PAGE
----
According to the Guinness Book of Records, Roy G. Sullivan, a former U.S. park ranger, was struck by lightning seven times over the course of his 35-year career. Lightning has burned off his eyebrows, seared his shoulder, set his hair on fire, injured his ankle, and burned his belly and chest.

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  16. Why didn't Ben Franklin get electrocuted when he tied a metal key to a kite string and flew the kite in a thunderstorm?
    Ben Franklin's famous key did give off an electric spark. But lucky for Franklin, the kite was just drawing small electrical charges from the air. If the kite had actually been struck by lightning, Franklin would have been killed!

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  17. Why shouldn't I use a corded phone or electrical appliance during a thunderstorm?
    There is a very small chance that a lightning strike could surge through phone lines or through the wires of an electrical appliance. If you were to touch a phone or appliance at just that moment, you could be shocked.

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  18. How do batteries create electricity?
    A chemical reaction within the battery forces electrons to move.

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  19. Why don't I get a shock when I touch a battery?
    There is not enough voltage in a regular household battery to cause a shock. However, car batteries are powerful enough to shock so you should never tamper with them.

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  20. What are those little boxes on hair dryer cords?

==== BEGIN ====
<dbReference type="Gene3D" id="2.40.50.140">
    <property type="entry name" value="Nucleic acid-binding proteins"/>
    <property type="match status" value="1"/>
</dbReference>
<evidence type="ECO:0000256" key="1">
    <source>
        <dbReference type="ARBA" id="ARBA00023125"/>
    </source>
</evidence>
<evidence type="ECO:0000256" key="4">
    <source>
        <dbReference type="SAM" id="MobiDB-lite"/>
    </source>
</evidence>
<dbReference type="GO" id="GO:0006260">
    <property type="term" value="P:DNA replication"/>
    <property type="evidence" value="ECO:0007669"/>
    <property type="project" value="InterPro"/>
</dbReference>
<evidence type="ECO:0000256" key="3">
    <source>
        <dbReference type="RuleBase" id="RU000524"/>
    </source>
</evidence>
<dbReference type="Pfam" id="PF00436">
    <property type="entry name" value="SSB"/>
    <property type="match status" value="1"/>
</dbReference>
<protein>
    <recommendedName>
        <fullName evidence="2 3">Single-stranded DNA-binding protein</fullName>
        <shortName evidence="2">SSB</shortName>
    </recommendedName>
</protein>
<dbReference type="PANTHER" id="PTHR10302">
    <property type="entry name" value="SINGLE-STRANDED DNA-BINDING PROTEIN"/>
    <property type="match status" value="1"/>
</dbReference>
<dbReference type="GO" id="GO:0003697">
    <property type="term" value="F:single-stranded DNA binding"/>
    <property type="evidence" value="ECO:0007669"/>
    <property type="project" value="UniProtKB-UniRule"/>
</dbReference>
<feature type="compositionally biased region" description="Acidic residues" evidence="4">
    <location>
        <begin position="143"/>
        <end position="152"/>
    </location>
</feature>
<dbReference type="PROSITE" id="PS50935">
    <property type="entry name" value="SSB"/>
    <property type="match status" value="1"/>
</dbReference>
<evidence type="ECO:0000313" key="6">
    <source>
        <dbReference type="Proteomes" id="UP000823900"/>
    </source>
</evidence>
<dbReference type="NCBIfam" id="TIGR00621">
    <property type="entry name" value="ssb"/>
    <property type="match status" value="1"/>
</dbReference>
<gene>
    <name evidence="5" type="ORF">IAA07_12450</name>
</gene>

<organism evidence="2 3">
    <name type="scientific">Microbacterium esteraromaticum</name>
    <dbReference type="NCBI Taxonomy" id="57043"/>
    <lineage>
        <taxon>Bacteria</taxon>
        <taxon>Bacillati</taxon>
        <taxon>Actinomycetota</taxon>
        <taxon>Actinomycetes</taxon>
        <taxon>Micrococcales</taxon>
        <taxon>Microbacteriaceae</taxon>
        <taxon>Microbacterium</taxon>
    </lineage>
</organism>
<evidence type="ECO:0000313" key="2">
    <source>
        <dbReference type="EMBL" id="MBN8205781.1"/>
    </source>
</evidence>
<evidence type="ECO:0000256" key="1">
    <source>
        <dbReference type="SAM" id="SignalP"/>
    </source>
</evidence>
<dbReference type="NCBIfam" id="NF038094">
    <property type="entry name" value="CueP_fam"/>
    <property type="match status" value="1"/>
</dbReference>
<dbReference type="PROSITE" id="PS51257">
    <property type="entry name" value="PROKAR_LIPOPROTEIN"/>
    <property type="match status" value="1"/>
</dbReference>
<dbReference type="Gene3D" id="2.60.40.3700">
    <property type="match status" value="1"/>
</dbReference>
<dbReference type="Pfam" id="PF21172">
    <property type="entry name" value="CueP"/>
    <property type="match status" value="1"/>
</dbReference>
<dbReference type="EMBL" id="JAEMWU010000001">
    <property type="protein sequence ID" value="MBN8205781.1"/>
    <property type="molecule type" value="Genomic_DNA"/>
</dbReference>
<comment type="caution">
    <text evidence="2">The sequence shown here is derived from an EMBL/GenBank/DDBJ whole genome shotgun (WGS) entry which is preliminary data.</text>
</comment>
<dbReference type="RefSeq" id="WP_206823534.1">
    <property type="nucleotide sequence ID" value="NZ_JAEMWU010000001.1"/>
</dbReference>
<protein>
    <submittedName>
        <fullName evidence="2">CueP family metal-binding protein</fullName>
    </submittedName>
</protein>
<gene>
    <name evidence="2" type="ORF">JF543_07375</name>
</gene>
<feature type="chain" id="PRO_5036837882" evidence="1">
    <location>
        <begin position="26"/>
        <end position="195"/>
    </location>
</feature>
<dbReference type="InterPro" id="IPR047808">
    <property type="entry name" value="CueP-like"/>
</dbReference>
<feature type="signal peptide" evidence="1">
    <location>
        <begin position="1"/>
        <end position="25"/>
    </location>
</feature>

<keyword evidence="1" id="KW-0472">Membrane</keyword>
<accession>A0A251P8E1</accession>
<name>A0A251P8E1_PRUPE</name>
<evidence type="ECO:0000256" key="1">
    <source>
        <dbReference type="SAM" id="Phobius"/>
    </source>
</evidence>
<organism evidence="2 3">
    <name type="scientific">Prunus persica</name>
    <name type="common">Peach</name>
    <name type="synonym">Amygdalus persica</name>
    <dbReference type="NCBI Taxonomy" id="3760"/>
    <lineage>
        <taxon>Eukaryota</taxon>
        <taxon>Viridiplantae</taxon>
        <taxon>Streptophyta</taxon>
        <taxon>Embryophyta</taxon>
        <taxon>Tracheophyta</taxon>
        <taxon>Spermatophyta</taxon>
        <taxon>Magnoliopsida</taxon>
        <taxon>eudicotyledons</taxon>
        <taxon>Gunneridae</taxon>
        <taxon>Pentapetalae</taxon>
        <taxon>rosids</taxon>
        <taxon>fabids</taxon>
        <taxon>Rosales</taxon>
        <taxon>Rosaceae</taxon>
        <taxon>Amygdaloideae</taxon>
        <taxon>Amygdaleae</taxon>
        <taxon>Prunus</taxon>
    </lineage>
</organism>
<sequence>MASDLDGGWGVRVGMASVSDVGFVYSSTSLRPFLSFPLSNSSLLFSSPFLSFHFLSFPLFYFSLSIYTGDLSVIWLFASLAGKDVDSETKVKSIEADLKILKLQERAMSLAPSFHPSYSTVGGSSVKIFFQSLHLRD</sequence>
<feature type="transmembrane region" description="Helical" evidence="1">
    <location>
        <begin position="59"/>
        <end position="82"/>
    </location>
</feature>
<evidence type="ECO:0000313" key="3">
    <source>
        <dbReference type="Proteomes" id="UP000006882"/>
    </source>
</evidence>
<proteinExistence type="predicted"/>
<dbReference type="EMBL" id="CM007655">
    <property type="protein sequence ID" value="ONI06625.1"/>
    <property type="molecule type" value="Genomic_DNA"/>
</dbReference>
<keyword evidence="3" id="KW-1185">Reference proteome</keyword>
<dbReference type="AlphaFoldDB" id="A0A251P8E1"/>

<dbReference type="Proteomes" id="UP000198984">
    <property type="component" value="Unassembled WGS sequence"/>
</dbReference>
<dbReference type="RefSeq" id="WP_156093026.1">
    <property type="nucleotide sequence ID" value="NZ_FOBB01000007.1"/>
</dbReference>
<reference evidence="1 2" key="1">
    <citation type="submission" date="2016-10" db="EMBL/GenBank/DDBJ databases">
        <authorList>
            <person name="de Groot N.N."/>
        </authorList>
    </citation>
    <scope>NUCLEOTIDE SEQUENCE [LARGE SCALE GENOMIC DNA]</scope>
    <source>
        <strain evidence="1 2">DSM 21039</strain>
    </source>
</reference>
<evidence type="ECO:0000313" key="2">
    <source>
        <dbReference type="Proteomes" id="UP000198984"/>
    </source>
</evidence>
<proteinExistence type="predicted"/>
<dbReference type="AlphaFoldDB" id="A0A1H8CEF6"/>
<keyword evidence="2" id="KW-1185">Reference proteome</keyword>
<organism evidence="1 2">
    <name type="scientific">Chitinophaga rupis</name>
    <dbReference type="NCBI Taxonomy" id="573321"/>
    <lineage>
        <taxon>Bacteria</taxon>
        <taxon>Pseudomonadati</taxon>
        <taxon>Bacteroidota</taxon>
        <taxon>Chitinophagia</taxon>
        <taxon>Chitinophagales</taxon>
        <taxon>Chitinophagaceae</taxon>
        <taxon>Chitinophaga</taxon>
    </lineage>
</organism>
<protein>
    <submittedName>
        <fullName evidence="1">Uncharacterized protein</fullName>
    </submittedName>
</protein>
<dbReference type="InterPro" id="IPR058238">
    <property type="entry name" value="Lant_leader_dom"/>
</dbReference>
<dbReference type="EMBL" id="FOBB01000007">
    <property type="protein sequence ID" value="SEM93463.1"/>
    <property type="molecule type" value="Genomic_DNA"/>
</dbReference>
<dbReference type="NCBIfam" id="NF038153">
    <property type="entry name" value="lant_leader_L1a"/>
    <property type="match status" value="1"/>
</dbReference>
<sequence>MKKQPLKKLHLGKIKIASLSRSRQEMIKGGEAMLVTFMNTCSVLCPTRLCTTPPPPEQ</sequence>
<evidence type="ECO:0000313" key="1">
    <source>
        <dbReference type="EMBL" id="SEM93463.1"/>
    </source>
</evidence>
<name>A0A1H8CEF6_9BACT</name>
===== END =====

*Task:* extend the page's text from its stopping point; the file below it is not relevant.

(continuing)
In the early 1980s there were about 18 deaths a year caused by hair dryers falling into bathtubs or sinks filled with water. Since 1991, hair dryer manufacturers have been required to include GFCIs (ground fault circuit interrupters) on dryer cords. GFCIs cut off electricity to prevent serious shock. Thanks to these devices, the number of hair dryer related deaths has dropped to an average of two per year.

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  21. Do electric eels really create electricity?
    Yes! An electric eel uses chemicals in its body to manufacture electricity. A large electric eel can produce a charge of up to 650 volts, which is more than five times the shocking power of a household outlet.

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  22. How does a defibrillator work?
    Inside the cells of the heart, tiny electrical currents fire in a steady rhythm. If that rhythm is disrupted due to disease or injury, a heart attack can occur. A defibrillator shocks every cell in the heart at the same time, so they all start up again in rhythm. It's like each cell is dancing to the same beat!

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  23. How does a lightbulb work?
    The wire inside a lightbulb is called a filament. It is made of tungsten, a metal that stays solid at very high temperatures. Electricity flows through the tungsten filament, causing it to heat up and glow. The glow gives off light. Inside a lightbulb is a vacuum—in other words, all the air has been removed from inside the glass bulb. (If there were air inside, the wire would burn up.)